Humber College students find themselves in a familiar situation as they start the winter semester, with classes forced online due to another surging wave of the global coronavirus pandemic.
There will be no in-person classes until Jan. 24, after which “lab-based” courses will resume on Humber’s campuses and “theory” courses will remain online until March 6.
While the college did inform students about the first two weeks of classes being online in December, it only revealed its plans for the theory-focused classes last Thursday.
The college’s timing has received criticism from the student body.
“I was disappointed but not surprised,” bakery and pastry arts management student Chantel Oziel said of the announcements that came in January.
“Once again, students and faculty have been treated as an afterthought by the current leadership and are left in limbo and in the dark regarding the delivery of the semester,” Azi Afousi, co-president of Students United, told Humber News.
Students United first gained support when it received over 5,000 signatures on a petition calling on Humber to have a hybrid approach to its Winter 2022 semester.
“This admin chose to push forward and is now doubling down on creating an environment of mental health decline where students are left wondering what their future plans should be,” Afousi, a second-year bachelor of commerce student, said.
The University of Guelph-Humber took a different approach: students will remain off-campus until Feb. 18 with a full return to campus planned for Feb. 28.
Humber College has sought to reassure students nervous over an unpredictable semester.
“Humber is focused on our students and providing the best possible experiences, inside and outside the classroom,” communications official Andrew Leopold told Humber News on Wednesday.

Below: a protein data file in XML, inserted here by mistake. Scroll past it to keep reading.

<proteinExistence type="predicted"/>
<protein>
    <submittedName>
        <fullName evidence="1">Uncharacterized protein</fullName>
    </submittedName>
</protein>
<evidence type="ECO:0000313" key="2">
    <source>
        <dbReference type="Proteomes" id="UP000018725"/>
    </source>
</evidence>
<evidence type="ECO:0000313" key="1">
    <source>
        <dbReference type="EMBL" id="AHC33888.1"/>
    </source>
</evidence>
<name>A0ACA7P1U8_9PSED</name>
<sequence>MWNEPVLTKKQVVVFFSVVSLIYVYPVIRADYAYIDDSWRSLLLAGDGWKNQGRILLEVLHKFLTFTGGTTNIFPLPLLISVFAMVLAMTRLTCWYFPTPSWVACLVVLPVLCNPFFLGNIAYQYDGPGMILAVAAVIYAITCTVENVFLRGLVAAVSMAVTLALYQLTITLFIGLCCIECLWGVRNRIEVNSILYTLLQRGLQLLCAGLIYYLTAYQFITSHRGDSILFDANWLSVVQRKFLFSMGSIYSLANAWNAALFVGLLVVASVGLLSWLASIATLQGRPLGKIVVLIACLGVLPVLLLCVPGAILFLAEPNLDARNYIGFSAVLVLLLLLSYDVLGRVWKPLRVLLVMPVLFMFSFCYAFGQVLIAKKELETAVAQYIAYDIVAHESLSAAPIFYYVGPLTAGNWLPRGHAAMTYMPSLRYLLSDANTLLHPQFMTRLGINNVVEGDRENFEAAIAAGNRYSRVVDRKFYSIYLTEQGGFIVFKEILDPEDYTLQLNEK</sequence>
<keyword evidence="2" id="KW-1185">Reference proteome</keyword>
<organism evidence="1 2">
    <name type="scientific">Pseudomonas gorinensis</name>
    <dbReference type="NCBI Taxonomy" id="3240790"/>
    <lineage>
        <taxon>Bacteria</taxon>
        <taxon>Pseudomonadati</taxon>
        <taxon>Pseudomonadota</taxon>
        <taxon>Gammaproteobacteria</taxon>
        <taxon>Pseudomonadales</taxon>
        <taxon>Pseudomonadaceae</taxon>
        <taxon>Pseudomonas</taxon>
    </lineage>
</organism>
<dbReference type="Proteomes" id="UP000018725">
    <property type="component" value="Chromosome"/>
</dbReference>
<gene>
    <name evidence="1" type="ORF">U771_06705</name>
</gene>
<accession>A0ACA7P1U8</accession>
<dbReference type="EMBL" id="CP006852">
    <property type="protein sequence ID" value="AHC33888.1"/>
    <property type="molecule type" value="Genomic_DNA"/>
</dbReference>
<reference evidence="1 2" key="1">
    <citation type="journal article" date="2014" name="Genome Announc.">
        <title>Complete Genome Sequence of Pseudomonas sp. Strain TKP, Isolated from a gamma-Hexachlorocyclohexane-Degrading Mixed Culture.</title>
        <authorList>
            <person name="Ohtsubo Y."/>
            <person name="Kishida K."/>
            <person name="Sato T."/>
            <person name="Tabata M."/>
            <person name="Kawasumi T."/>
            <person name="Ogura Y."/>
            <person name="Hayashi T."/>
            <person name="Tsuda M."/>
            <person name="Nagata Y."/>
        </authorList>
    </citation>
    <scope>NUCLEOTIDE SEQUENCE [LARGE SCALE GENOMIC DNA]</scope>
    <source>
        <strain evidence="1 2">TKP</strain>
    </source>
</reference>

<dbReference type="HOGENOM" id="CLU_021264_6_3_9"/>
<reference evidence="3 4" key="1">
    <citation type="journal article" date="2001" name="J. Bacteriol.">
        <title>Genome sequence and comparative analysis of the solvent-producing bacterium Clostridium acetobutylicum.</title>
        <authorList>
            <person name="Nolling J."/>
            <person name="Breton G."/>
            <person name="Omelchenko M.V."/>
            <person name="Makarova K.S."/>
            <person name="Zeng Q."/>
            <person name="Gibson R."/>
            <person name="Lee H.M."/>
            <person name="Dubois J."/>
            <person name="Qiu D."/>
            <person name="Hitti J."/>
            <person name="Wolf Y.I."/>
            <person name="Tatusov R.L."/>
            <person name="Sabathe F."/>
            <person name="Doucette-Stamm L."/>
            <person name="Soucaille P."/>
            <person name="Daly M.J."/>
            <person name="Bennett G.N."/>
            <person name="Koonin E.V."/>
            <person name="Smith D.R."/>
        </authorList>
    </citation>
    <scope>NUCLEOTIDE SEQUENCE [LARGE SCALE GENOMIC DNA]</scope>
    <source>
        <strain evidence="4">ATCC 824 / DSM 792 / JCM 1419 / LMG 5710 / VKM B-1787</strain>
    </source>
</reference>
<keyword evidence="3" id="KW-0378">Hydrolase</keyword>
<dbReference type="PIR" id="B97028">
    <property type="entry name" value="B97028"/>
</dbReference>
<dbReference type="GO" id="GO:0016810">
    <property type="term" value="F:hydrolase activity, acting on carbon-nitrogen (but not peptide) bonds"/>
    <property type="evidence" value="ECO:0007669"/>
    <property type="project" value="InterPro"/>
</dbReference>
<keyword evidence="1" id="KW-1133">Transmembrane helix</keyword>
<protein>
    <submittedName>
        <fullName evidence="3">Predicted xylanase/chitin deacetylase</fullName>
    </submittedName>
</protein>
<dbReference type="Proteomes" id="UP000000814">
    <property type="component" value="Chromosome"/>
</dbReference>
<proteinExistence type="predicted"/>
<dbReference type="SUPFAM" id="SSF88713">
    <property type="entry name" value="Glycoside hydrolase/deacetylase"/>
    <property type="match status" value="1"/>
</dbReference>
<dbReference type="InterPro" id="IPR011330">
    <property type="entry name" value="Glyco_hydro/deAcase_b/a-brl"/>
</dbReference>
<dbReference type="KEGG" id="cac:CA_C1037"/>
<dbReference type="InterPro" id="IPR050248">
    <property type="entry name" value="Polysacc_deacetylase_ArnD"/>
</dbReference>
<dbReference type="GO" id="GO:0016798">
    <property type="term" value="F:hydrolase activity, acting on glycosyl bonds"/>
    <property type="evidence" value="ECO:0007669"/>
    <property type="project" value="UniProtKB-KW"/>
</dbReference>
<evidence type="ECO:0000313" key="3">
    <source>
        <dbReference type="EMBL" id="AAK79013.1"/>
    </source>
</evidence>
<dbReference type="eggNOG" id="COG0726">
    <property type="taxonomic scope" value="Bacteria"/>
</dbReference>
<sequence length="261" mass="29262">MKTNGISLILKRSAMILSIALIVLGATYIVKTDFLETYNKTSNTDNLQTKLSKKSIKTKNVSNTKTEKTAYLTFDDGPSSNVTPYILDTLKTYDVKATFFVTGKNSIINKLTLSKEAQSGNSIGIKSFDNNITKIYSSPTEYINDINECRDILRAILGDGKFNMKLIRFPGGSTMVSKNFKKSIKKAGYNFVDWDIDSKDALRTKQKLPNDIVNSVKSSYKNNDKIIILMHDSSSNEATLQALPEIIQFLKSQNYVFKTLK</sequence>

“Regardless of academic delivery mode, faculty are committed to teaching and engaging with their students to support their academic success,” Leopold said.
Online classes aren’t the only hurdle ahead for Humber students.
Many have started to directly feel the effects of rising tensions in the ongoing college faculty bargaining process.
For the first time, College faculty are engaged in “work-to-rule”, a labour action where faculty follow their employment contracts with precision, meaning that some of the flexibility typical with professors is restricted.
As a result, some students who emailed their professors received a response stating they are limited as to when they can reply. Grading may also take longer as a result of the work-to-rule campaign.
Some students expressed concern about the potential of a faculty strike, a major escalation of labour action that could occur if bargaining continues to stall between faculty and the College Employer Council.
“This is my last semester and I want to move on with my life and not defer it any more than I already have,” Oziel told Humber News.
“The timing is absolutely terrible,” she added, arguing the situation is “very unfair” with students already making a compromise with their post-secondary education.
Humber’s student union, IGNITE, tried to reassure students as they came back to campus.
“I know right now is a very tough time for a lot of you,” board of directors chair Shay Hamilton said in a video message posted to IGNITE’s social media last week.
Hamilton said she met with Humber’s vice president of students Jason Hunter to raise student concerns over the uncertainly around the semester and potential student financial strain.
“IGNITE is here for you, I’m here for you,” Hamilton added, saying she’ll update students when she knows more.
As COVID-19 infection rates break records buoyed by the highly-infectious Omicron variation, Humber and Guelph-Humber are holding another vaccine booster pop-up clinic this week after the December pop-up ran out of room.
Leopold confirmed to Humber News that the college is open to holding future clinics, dependent on staff availability and vaccine supply.
There were 9,783 new cases of COVID-19 in Ontario on Tuesday, with a seven-day average of 11,885 new cases, according to the provincial and federal public health agencies.